India has always contributed abundantly to literature. Ancient Vedas and epics are still read worldwide. After the colonial period, many international writers began to write about fictional or real accounts with India as their background. These novels were bestsellers. Now, many books written by Indian authors for international audiences are being published, and this has created a much-needed variety.

So if you are planning to visit India and need some healthy dose of reading, here are my recommendations. These books will give you an idea of the culture and the people here. And they are worth your time.

1. The Palace of Illusions, Chitra Banerjee

The Palace of Illusions

This book is one of the finest and most incredible books I have read in a long time. It was also quite controversial, and it had to be.

If you have ever read or even know a little about the greatest Indian epic, Mahabharata, then you would know about the character of Draupadi. She was the wife of the five Pandavas (sons of Pandu). Although she had to sacrifice everything, including her self-respect for dharma (righteousness), she was often and still is made fun of by many.

But one thing everyone often forgets is that all these epics were written by a man. Since it’s a religious text as well, no one dares to question it. Therefore, breaking the stereotype, Chitra Banerjee has written this awesome book from the perspective of Draupadi. This will be unlike anything you have ever read!

2. Shantaram, Gregory David Roberts

Shantaram

This is a semi-autobiographical book about an Australian man who was a heroin addict and was sentenced to 19 years in prison. He escapes jail and travels to India.

The story is about his experiences in this country. He meets a local taxi driver and moves to a small village with him where he is lovingly given the name “Shantaram”. He falls in love with the country and its people. This is a tale of love, disappointment, bravery, betrayal and self-discovery.

For someone who is going to come to this country for the first time from a Western culture, the book does help in the transition and softening the culture shock. Not to mention it’s a real page-turner and at the top of most must-read book lists.

3. The White Tiger, Aravind Adiga

The White Tiger

This fictional novel is narrated in the form of letters. These letters are written by the protagonist of the novel, Balram Halwai to the Premier of China.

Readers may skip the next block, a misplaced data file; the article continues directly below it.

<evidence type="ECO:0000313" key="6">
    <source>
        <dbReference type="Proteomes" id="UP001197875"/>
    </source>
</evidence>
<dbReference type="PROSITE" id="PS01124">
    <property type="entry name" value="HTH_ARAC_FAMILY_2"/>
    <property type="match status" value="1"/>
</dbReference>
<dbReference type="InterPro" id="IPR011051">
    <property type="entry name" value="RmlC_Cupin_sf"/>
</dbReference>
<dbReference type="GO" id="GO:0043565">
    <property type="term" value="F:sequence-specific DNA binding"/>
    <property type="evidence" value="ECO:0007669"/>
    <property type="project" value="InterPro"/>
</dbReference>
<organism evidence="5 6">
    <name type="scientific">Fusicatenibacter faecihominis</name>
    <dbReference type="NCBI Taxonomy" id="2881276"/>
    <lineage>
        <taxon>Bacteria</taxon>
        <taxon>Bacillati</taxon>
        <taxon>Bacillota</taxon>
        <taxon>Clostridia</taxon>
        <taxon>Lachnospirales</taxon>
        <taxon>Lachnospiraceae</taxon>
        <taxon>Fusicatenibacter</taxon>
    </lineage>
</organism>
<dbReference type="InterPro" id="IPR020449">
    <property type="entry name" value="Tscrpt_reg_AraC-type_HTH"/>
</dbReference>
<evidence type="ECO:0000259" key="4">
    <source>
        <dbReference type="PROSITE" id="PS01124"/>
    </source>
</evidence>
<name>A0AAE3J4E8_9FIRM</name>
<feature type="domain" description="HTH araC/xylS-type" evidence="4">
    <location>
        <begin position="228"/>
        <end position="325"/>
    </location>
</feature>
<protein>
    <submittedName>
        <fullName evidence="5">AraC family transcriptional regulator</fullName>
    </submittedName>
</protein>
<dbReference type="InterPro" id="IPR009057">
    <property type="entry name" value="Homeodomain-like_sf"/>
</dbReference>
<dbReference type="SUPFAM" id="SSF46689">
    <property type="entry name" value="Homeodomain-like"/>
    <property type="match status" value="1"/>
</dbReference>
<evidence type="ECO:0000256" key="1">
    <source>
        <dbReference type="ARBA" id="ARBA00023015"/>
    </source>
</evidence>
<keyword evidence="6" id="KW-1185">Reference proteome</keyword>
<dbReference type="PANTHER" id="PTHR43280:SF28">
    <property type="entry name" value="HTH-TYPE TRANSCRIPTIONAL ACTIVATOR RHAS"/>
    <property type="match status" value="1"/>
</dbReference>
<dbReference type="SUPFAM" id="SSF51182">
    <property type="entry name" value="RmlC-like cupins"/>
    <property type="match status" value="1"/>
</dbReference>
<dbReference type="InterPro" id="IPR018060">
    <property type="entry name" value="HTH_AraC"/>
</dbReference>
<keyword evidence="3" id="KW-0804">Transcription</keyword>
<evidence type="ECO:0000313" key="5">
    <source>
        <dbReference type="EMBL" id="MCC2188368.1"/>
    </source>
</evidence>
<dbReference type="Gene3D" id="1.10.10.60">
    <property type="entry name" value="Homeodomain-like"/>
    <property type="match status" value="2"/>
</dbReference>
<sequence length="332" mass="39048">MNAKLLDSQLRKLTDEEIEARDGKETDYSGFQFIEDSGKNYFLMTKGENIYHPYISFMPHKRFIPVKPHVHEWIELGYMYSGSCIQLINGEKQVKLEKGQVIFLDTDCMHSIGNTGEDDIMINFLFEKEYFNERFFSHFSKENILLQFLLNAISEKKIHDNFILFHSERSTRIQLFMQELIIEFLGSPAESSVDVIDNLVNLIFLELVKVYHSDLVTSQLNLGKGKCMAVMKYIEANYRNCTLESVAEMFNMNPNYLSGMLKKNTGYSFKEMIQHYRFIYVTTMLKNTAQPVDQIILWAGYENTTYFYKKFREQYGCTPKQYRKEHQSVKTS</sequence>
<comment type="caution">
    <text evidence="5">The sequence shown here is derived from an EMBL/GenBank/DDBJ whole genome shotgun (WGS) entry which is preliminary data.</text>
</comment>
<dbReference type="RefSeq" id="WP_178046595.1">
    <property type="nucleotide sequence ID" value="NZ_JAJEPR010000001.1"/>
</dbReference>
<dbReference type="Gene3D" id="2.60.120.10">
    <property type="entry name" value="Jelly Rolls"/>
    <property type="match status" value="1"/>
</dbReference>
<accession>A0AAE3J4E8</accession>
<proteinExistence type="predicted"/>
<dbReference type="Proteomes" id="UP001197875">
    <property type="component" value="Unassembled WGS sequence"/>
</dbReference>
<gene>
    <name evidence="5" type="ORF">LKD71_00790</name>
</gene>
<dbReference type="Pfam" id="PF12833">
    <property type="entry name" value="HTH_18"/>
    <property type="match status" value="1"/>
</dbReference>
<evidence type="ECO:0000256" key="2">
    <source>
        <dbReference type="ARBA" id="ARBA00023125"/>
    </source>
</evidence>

The Premier of China wishes to come to India and to prepare him for this, Balram writes the story of his life through many letters. These letters show the transition of Balram from a poor, poverty-stricken boy to climbing the ladder of success to become a renowned businessman. Throughout these letters, you not only see the life of a regular villager of India, but it also portrays the various cultures, traditions, customs and the nature of the people here. The book differentiates between the rural community and the elite urban community of India.

The White Tiger is an excellent read!

4. The Red Sari, Javier Moro

The Red Sari

The Red Sari was the target of many controversies when it was released and remains banned in India until 2015.

It is the overly-dramatized story of Sonia Gandhi. For those who don’t know who she is, she is the wife of the former Prime Minister of India, Rajiv Gandhi. Rajiv Gandhi was assassinated in 1991. Sonia then went on to lead the Congress Party.

The fact that she was an Italian was something that the Party wanted to hush up because people of India wanted an Indian to lead them and not someone who represented the colonial power.

But what Javier has done in this book is not to show Sonia Gandhi in a negative light but rather, humanise her. He wanted people to know Sonia Gandhi as a person and not the superficial political leader that everyone assumed her to be. And I must say, this book is quite a success.

But then again, who are we judge? Read it for yourself and decide.

5. The Immortals of Meluha, Amish Tripathi

The Immortals of Meluha

The Immortals of Meluha is the first book in the Shiva trilogy.

This book was a national bestseller and deserves it. Amish Tripathi draws from the Hindu mythology about Lord Shiv and his wife, Parvati and recreates their story into a beautiful novel.

When I say that he recreates it, I don’t mean that it’s an urban love story. The story is set in a medieval era but yet, there are many urban touches to it. It is, by all means, more believable and magical than the original stories of Lord Shiva. To summarise the story is just impossible, and that should be enough evidence for you to know that it is truly a masterpiece. This book will keep you hooked, I guarantee you this. Don’t forget to give it a try.

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